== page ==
Maybe resigning isn’t the answer, but you need to spend some time actively trying to fall back in love with your job/hr, so you can enjoy your working time. If you can’t do that, then maybe it is time to be brave and move on.

    I’d recommend reading Love It, Don’t Leave It: 26 Ways to Get What You Want at Work by Beverly L. Kaye and Sharon Jordan-Evans and Happy Mondays-Putting the pleasure back into work by Richard Reeves.

    Take care

    Jennie

  3. 06/07/2010 10:12

    I wanted to write a response to this – but I couldn’t seem to stop it from sounding patronising, which wasn’t my intention in the slightest.

    So I’ll just say I can empathise with where you are and hope that you find peace with your decision, focussing on what’s within your life to give you happiness – for that’s the fuel that will power you through the next decade.

  4. Abi permalink
    06/07/2010 11:07

    Wow, I’m actually quite surprised. I really thought you would go for it. I really hope it’s the right thing for you.

    I went through a similar thing last year and finally bit the bullet to completely change my lifestyle and go it alone. I have never ever looked back and often wonder why the hell I didn’t do it earlier. Life is just too bloody short to be frustrated, unhappy and out of love with anything.

    Don’t get me wrong, massive changes always bring their own, new challenges. But, compared to the stress and lack of satisfaction I’d previously suffered, those challenges pale into insignificance.

    But, that’s not for everyone and I genuinely hope you get your mojo well and truly back.

  5. Karen (Sayya26) permalink
    06/07/2010 13:03

    Hey HRD,

    It’s not an easy thing to wake up after 14 years and admit to yourself that you’re not happy. It’s even worse given the state of things in the world’s economy to contemplate quitting.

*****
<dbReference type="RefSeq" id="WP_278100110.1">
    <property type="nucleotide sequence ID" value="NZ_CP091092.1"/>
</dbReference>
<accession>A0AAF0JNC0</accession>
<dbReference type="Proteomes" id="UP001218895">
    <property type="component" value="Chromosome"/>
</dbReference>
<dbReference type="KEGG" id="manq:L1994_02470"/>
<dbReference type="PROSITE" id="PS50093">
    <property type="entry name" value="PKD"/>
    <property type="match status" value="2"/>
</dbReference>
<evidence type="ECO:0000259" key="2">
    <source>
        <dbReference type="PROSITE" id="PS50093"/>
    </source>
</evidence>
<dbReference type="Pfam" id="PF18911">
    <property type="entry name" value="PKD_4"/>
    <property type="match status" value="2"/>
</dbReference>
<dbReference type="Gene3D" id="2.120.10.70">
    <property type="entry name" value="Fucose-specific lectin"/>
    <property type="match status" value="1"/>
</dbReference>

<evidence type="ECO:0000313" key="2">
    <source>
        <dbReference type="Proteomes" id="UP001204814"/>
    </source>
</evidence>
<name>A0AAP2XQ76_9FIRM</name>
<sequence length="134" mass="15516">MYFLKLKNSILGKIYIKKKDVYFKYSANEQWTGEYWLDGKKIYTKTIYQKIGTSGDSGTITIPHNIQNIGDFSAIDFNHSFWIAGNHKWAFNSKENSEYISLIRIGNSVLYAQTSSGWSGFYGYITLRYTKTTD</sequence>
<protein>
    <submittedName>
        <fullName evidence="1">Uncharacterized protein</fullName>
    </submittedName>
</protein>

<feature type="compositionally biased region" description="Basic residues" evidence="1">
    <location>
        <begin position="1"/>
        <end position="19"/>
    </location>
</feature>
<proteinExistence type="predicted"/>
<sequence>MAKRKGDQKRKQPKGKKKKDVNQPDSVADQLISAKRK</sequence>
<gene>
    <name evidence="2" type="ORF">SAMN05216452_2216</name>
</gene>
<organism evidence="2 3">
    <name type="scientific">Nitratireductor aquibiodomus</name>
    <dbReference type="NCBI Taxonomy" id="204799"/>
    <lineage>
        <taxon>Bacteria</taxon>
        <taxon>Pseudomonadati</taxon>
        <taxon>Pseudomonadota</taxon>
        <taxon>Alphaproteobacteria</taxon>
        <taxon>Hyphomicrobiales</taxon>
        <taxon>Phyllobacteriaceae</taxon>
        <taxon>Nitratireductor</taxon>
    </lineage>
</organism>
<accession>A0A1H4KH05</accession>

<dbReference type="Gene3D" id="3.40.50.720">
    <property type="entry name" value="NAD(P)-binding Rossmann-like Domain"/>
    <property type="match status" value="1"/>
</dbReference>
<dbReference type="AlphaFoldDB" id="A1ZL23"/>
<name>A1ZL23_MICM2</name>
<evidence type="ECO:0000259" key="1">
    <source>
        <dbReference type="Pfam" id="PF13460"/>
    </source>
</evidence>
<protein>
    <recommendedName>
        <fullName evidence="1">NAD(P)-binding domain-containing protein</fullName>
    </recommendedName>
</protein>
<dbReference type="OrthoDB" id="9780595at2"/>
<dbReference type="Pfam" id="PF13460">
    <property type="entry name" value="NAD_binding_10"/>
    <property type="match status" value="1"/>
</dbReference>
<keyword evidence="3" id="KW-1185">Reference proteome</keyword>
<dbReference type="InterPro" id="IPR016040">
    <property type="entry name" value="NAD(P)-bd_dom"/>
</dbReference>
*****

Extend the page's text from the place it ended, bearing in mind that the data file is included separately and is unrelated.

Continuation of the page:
What I will say- is the same old cliche- that life is short- because it is- and while it’s not easy balancing doing what’s practical and expected, versus doing what makes you happy- you have to make that choice.

    I hope you can manage to open yourself up again to HR and still fight the good fight- but don’t let it eat at your soul and suck you dry- at the end of the day you’re more than just an HR professional so don’t let that be the be all and end all of your happiness.

    Just my thoughts and again I take into account that I’m young and probably don’t have a clue.

  6. Lena M. permalink
    06/07/2010 13:20

    I don’t even know what to say here…

    Ok, how’s this… How about I buy you a drink and we talk for hours? Seems to me you could use it…

  7. ianpbuckingham permalink
    06/07/2010 13:33

    All seems a tad uncharacteristically melodramatic!
    Of course you’re pissed off and feeling cynical…that’s your brand!
    Methinks the time with the kids has reminded you about what’s really important! If you aksed them I suspect they appreciate the roof; clothes; food and other stuff that is sometimes taken for granted.
    Sure…balance is important and there’s a time to make a stand for values etc but it’s easier to change things from the inside and is this really a time to be making changes? It’s tough as rhino skin out there…………………but if you fancy leaping from the pan into the fire…………………….!

  8. Rick permalink
    06/07/2010 14:07

    You know what they say, when a man is tired of HR he is…….oh, wait a minute, that was something else.

    I’d be more worried about you if you’d spent 15 years in HR and didn’t feel a bit jaded.

  9. 06/07/2010 21:38

    I remember being at school and thinking that the last thing I wanted was to look back at my life at the end of it and think ‘I wish I’d done something differently’, or worse still, ‘I wish I’d tried…’

  10. g-dog permalink
    06/08/2010 01:17

    I am sorry you are feeling ‘resigned’ – and I am feeling the same way (in an ‘overworked & underappreciated’ sort of way). Other than during one relocation – I don’t jump ship without another ticket lined up (train, different boat, plane…) – that works for some, but I am not comfortable enough for that uncertainty.
    So – when I am unhappy at work, I try to think about what I can do for my clients (I have one of those kinds of jobs where others in my company are my ‘clients’). Were I higher up in the company – this may be ‘service leadership’ – for me it is ‘service serviceship’. But I find when I focus on the people, and what I can do – I am more satisfied with the SSDD job…

  11. 06/08/2010 07:09

    As with all of the people who have left you comments, I empathize. But,